What error message are you referring to. vinicoringa posted an RKill log.
All files listed in an RKill log are not necessarily malware related. Determining whether a file is malware or a legitimate process usually depends on the location
(path) it is running from. One of the ways that malware tries to hide is to give itself the same name as a critical system file like svchost.exe. However, it then places itself in a different location (folder) than where the legitimate file resides and runs from there.
Dllhost.exe (COM Surrogate
aka DCOM DLL host process) is a legitimate Windows component that resides in the system 32 folder. It's presence and termination in RKill's output log is not uncommon.
RKill - What it does and What it Doesn't - A brief introduction to the program
RKill just kills processes, imports a Registry file that removes incorrect file associations and fixes policies that stop us from using certain tools. Then it kills Explorer.exe so it will restart and enable some of the Registry changes. When done, RKill will then create a log listing all processes that were terminated while the program was running. Please note that this will include processes that were terminated manually by the user as well as RKill (itself). Other than what is listed above, it does nothing else.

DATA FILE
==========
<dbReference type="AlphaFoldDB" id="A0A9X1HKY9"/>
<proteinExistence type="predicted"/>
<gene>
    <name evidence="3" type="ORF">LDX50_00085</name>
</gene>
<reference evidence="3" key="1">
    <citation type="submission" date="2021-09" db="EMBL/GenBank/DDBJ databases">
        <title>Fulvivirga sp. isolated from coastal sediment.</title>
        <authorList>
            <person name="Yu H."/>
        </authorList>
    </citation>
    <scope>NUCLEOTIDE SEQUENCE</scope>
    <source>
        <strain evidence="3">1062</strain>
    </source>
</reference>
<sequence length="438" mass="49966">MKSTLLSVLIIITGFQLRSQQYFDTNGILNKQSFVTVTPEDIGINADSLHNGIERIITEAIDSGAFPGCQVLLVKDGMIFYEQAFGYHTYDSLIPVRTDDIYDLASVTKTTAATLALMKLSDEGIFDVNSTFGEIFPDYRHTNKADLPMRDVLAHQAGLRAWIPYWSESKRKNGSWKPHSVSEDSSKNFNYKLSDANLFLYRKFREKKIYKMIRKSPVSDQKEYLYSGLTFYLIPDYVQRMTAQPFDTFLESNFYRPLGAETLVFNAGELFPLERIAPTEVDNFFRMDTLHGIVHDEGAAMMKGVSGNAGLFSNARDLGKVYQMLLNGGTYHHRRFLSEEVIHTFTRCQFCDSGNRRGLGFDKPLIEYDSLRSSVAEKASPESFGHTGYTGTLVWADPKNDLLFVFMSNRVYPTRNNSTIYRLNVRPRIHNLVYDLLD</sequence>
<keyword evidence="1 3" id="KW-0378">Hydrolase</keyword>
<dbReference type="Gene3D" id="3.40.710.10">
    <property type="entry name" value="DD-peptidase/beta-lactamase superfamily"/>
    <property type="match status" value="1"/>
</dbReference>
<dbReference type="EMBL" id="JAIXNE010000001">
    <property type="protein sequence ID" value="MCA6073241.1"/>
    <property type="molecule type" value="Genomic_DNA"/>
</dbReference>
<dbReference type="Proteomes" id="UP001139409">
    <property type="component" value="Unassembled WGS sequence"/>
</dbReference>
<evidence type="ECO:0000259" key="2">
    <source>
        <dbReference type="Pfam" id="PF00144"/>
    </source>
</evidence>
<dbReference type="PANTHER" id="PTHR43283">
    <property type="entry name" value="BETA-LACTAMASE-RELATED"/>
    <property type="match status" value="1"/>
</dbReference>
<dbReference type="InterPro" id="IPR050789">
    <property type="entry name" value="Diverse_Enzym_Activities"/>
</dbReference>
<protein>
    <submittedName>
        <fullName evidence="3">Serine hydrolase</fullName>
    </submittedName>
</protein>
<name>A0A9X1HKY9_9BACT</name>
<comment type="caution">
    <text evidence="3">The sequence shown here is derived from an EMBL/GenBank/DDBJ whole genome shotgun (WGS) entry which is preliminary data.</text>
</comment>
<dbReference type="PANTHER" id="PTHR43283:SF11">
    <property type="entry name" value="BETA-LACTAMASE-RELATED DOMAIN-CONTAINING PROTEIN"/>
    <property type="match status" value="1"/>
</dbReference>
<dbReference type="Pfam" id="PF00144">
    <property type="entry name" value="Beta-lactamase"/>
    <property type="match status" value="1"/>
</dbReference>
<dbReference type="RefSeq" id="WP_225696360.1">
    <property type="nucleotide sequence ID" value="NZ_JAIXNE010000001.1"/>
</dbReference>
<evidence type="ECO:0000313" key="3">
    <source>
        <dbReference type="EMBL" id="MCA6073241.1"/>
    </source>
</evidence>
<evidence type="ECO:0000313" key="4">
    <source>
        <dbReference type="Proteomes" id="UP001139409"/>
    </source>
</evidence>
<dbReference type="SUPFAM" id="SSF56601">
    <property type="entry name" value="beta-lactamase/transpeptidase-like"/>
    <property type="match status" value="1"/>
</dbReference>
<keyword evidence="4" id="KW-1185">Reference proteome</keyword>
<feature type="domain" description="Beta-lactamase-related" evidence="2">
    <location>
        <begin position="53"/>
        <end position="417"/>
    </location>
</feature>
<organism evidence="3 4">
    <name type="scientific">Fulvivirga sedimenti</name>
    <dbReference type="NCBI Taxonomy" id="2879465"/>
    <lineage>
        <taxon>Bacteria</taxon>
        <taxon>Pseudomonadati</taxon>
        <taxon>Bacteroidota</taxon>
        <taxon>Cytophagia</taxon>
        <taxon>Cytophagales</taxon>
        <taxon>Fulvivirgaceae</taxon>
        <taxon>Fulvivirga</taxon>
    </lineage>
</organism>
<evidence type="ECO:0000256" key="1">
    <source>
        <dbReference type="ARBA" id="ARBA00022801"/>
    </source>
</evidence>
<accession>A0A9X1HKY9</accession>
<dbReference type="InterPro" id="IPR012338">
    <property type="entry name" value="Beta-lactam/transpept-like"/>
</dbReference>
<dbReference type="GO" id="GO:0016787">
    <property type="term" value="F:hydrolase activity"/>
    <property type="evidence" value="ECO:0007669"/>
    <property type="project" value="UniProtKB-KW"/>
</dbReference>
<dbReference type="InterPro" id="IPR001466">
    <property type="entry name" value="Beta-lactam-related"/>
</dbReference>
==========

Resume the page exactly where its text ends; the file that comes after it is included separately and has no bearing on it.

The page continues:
Rkill also terminates executable files running from a user profile by design as programs should not be running from a userprofile since they are meant to hold data, preferences, settings, and configuration files. If you are you able to run Malwarebytes Anti-Malware and other security tools without them terminating, there is no need to run Rkill. Using Rkill is only necessary to fix the most common malware processes that stop us from using security tools and completing scans so its not required in all situtations.
If you're having problems running RKill, you can download renamed copies, and try them instead.iExplore.exeeXplorer.exeuSeRiNiT.exeWiNlOgOn.exe
If one of them does not work, then try downloading and running another copy. -- You may have to make repeated attempts to use Rkill several times before it will run as some malware variants try to block it.-- If you get an alert that Rkill is infected, ignore it. The alert is a fake warning given by the rogue software which attempts to terminate tools that try to remove it. If you see such a warning, leave the warning on the screen and then run Rkill again. By not closing the warning, this sometimes allows you to bypass the malware's attempt to protect itself so that Rkill can perform its routine.
Edited by quietman7, 15 September 2010 - 01:32 PM.